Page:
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Why This White House Official Is So Dismissive of Deficit ‘Fixation’

WASHINGTON, DC - OCTOBER 8: U.S. President Barack Obama and John Podesta, counselor to the president, walk to the Oval Office after returning from a meeting at the Pentagon on October 6, 2014 in Washington, DC. Obama met with the military leaders for an update on the battle against ISIS. Pool/Getty Images

A top White House official scoffed at concerns over deficit spending in a Washington Post op-ed, dismissing issues raised from an earlier column.

President Barack Obama and John Podesta, counselor to the president, walk to the Oval Office after returning from a meeting at the Pentagon on October 6, 2014 in Washington, DC. Obama met with the military leaders for an update on the battle against ISIS. (Getty Images)

“We can continue allowing our policy debates to be waylaid by single-minded, blinkered discussion of the long-term deficit,” wrote John Podesta, counselor to President Barack Obama. “Or we can make the right choice and focus on solving the challenges we face today, on building an economy that works for the middle class, on investing in young people and innovative technologies, on accelerating growth — and, in the end, reduce our long-term deficits and debt and avoid the crisis of 2039.”

The oped was in response to Post editorial page editor Fred Hiatt who criticized the Obama administration for claiming victory over deficit spending. Hiatt warned that while the deficit has decreased for now, it is set to increase after 2017 and the debt could reach potentially unsustainable levels by 2039.

The national debt stands at $17.8 trillion. The federal budget deficit stands at $486 billion.

Podesta rattled off administration goals such as a minimum wage hike, more infrastructure spending, and immigration reform as solutions to long-term fiscal solvency. Podesta also claimed that Obamacare is to be credited for controlling debt.

“The problem with Hiatt’s fixation on what’s going to happen to the budget in 2039 isn’t that high debt-to-GDP ratios don’t have consequences — it’s that deficit angst makes it all too easy for policymakers to ignore the fact that we still need to do more to repair the damage from the Great Recession, to grow wages and help middle-class families feel secure, and to invest in the future,” Podesta wrote.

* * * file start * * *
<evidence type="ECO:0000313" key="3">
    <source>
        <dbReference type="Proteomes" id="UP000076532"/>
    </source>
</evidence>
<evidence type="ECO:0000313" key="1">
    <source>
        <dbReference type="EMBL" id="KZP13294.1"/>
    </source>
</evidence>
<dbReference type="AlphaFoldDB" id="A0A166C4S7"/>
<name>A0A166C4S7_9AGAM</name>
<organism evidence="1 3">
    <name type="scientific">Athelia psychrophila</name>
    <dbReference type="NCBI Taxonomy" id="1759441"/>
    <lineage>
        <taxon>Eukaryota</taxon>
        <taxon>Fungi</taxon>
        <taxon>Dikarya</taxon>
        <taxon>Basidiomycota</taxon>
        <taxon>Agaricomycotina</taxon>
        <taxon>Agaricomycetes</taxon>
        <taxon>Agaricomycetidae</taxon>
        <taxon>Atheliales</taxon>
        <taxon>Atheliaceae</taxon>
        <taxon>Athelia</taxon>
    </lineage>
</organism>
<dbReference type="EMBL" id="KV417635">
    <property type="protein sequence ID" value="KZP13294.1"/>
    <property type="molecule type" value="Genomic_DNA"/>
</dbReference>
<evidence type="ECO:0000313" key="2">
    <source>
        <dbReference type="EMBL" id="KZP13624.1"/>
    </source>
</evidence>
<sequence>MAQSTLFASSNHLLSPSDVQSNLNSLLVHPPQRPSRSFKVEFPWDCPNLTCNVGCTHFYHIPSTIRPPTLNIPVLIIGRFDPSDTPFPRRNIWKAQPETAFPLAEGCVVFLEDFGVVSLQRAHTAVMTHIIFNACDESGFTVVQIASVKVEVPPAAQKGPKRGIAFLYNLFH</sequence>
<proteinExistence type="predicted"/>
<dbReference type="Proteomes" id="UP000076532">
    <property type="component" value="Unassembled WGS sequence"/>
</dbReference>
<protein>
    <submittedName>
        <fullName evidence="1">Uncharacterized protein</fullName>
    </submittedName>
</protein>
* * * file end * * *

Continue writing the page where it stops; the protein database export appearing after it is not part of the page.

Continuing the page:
He further reminded readers, “I understand the value of fiscal discipline. I helped to produce three budget surpluses when I was chief of staff to President Bill Clinton,” Podesta wrote.

Hiatt’s column Monday did not dispute priorities of the administration, rather argued that it would be more difficult to fund those progressive goals if action aren’t taken now to promote fiscal discipline.

“When it comes to entitlement reform, as far as this administration is concerned: mission accomplished,” Hiatt wrote. “Which is fair enough, if your horizon is Jan. 20, 2017. Anyone looking beyond that date should be alarmed at the satisfaction Obama proclaims despite the prospect of ever-rising government debt.”

He goes on to cite the Congressional Budget Office, which said federal debt would reach 74 percent of the gross domestic product, or GDP, “a higher percentage than at any point in U.S. history except a brief period around World War II.”

Moreover, the CBO says, “and almost twice the percentage at the end of 2008.”

“With no change in policy, that percentage will hold steady or decline a bit for a couple of years and then start rising again, to a dangerous 78 percent by 2024 and an insupportable 106 percent by 2039,” Hiatt wrote.

What’s more, entitlements like Social Security, Medicare and Obamacare will consumer 14 percent of the GDP by 2039, double the average of the last 40 years.

“Put those together and the government will be spending on entitlement programs and interest alone just about what it spends today on the entire budget,” Hiatt wrote. “Everything else — schools, pre-K, Pell grants, national parks, mass transit, housing subsidies — will get squeezed, or taxes will soar, or both.”

One last thing…
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